Lady Bountiful - 1922
by George A. Birmingham
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By George A. Birmingham

George H. Doran Company, Copyright 1922



Society in the west of Ireland is beautifully tolerant. A man may do many things there, things frowned on elsewhere, without losing caste. He may, for instance, drink heavily, appearing in public when plainly intoxicated, and no one thinks much the worse of him. He may be in debt up to the verge of bankruptcy and yet retain his position in society. But he may not marry his cook. When old Sir Tony Corless did that, he lost caste. He was a baronet of long descent, being, in fact, the fifth Corless who held the title.

Castle Affey was a fine old place, one of the best houses in the county, but people stopped going there and stopped asking Sir Tony to dinner. They could not stand the cook.

Bridie Malone was her name before she became Lady Corless. She was the daughter of the blacksmith in the village at the gates of Castle Affey, and she was at least forty years younger than Sir Tony. People shook their heads when they heard of the marriage and said that the old gentleman must be doting.

"It isn't even as if she was a reasonably good-looking girl," said Captain Corless, pathetically. "If she had been a beauty I could have understood it, but—the poor old dad!"

Captain Corless was the son of another, a very different Lady Corless, and some day he in his turn would become Sir Tony. Meanwhile, having suffered a disabling wound early in the war, he had secured a pleasant and fairly well-paid post as inspector under the Irish Government. No one, not even Captain Corless himself, knew exactly what he inspected, but there was no uncertainty about the salary. It was paid quarterly.

Bridie Malone was not good-looking. Captain Corless was perfectly right about that. She was very imperfectly educated. She could sign her name, but the writing of anything except her name was a difficulty to her. She could read, though only if the print were large and the words were not too long.

But she possessed certain qualities not very common in any class. She had, for instance, quite enough common sense to save her from posing as a great lady. Sir Tony lost caste by his marriage. Bridie Malone did not sacrifice a single friend when she became Lady Corless. She remained on excellent terms with her father, her six younger sisters, and her four brothers. She remained on excellent terms with everyone in the village.

In the big house of which she became mistress she had her difficulties at first. The other servants, especially the butler and the upper housemaid, resented her promotion and sought new situations. Bridie replaced them, replaced the whole staff with relatives of her own.

Castle Affey was run by the Malone family. Danny, a young man who helped his father in the forge, became butler. Sarah Malone, Susy Malone, and Mollie Malone swept the floors, made the beds, and lit the fires. Bridie taught them their duties and saw that they did them thoroughly. Though she was Lady Corless, she took her meals with her family in the servants' hall and made it her business to see that Sir Tony was thoroughly comfortable and well-fed. The old gentleman had never been so comfortable in his life, or better fed.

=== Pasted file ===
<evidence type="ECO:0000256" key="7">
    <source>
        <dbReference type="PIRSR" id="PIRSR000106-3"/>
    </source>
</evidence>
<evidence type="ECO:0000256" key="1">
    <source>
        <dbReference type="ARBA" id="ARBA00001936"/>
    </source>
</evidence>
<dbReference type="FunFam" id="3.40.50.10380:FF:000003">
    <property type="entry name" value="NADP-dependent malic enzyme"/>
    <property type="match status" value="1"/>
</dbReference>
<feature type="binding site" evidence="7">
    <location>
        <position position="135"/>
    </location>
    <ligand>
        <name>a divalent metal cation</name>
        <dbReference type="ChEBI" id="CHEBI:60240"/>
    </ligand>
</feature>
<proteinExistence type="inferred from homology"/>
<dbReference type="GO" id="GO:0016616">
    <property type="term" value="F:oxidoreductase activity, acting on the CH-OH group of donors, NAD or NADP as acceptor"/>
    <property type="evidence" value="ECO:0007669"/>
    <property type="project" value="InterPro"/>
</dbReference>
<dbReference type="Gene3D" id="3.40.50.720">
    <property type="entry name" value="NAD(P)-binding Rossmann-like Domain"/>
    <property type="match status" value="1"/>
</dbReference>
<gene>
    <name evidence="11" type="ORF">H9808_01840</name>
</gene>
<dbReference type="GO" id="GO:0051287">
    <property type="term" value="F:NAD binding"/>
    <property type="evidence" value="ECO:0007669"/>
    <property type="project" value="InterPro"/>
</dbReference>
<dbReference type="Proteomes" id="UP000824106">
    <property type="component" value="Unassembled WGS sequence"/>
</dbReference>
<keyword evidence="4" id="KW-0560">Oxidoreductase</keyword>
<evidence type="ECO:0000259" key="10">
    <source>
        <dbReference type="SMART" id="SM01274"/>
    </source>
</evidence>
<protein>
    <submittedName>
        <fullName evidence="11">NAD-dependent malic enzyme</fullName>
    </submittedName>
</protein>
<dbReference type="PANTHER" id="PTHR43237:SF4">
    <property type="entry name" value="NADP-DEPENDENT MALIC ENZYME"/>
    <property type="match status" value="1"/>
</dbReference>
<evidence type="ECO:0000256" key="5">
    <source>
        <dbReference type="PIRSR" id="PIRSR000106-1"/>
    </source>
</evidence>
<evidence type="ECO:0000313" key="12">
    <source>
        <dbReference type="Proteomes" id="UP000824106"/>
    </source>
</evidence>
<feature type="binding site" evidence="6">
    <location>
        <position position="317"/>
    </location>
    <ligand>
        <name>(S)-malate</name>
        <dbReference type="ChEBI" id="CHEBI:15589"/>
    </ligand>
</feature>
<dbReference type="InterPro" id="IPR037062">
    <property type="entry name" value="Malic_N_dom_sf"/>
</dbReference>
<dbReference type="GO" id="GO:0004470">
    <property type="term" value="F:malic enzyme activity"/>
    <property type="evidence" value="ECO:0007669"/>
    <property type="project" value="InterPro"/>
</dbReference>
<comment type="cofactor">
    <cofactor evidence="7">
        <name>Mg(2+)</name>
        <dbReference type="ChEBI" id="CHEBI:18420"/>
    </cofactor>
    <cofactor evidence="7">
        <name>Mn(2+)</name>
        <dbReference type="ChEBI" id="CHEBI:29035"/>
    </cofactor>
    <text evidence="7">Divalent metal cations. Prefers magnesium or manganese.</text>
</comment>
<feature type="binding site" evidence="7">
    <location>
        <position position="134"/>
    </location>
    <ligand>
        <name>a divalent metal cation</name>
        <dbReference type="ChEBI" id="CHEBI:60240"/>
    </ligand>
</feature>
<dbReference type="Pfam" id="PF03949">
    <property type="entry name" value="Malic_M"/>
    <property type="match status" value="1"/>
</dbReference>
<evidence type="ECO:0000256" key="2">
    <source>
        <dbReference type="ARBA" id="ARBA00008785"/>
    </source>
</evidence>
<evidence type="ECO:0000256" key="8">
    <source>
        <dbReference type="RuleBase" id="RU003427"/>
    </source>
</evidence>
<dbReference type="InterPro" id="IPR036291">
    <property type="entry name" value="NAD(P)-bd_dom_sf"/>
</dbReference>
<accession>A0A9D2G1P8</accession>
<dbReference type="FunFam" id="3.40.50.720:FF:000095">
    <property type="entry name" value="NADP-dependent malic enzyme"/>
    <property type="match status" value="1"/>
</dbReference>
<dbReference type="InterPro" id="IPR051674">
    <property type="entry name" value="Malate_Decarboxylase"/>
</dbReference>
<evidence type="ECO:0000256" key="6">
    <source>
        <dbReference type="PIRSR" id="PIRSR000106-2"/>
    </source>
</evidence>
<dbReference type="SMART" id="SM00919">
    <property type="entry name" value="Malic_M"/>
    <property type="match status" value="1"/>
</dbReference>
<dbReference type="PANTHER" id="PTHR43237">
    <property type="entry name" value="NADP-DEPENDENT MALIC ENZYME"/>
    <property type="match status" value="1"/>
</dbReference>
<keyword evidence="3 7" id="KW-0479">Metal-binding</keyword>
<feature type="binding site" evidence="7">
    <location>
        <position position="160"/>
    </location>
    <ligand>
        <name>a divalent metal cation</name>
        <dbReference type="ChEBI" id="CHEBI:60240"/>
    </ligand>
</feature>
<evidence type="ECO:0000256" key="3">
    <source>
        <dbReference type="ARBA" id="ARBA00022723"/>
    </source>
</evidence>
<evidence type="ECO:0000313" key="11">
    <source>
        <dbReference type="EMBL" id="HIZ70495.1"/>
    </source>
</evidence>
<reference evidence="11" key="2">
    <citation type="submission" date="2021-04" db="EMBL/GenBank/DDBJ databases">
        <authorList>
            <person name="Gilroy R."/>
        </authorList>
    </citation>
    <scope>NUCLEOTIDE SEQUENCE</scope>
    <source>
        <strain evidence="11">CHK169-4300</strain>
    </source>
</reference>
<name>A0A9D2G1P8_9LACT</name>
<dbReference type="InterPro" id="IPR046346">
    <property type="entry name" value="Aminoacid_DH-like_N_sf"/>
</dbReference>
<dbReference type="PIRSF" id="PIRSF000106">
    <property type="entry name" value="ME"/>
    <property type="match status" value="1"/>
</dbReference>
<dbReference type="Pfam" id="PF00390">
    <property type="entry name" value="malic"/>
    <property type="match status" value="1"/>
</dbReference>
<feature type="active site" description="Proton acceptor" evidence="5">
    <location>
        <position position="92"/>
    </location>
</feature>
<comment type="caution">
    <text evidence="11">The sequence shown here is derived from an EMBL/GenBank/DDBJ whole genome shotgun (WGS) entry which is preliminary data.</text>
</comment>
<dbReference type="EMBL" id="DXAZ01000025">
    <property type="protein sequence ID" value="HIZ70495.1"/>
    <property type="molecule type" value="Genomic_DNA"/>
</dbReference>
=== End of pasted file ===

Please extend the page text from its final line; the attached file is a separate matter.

He had never been so free from worry. Bridie took over the management of the garden and farm. She employed her own relatives. There was an ample supply of them, for almost everyone in the village was related to the Ma-lones. She paid good wages, but she insisted on getting good work, and she never allowed her husband to trouble about anything.

Old Sir Tony found life a much easier business than he had ever found it before. He chuckled when Captain Corless, who paid an occasional visit to Castle Affey, pitied him.

"You think I'm a doddering old fool," he said, "but, by gad, Tony, the most sensible thing I ever did in my life was to marry Bridie Ma-lone! If you're wise you'll take on your stepmother as housekeeper here and general manager after I'm gone. Not that I'm thinking of going. I'm seventy-two. You know that, Tony. But living as I do now, without a single thing to bother me, I'm good for another twenty years—or thirty. In fact, I don't see why the deuce I should ever die at all! It's worry and work which kill men, and I've neither one nor the other."

It was Lady Corless' custom to spend the evenings with her husband in the smoking-room. When he had dined—and he always dined well—he settled down in a large armchair with a decanter of whisky and a box of cigars beside him.

There was always, summer and winter, a fire burning on the open hearth. There was a good supply of newspapers and magazines, for Sir Tony, though he lived apart from the world, liked to keep in touch with politics and the questions of the day. Lady Corless sat opposite him on a much less comfortable chair and knitted stockings. If there was any news in the village, she told it to him, and he listened, for, like many old men, he took a deep interest in his neighbour's affairs.

If there was anything important or curious in the papers, he read it out to her. But she very seldom listened. Her strong common sense saved her from taking any interest in the war while it lasted, the peace, when it was discussed, or politics, which gurgle on through war and peace alike.

With the care of a great house, a garden, and eighty acres of land on her shoulders, she had no mental energy to spare for public affairs of any kind. Between half-past ten and eleven Sir Tony went to bed. He was an old gentleman of regular habits, and by that time the whisky-decanter was always empty. Lady Cor-less helped him upstairs, saw to it that his fire was burning and his pyjamas warm. She dealt with buttons and collar-studs, which are sometimes troublesome to old gentlemen who have drunk port at dinner and whisky afterwards. She wound his watch for him, and left him warm and sleeping comfortably.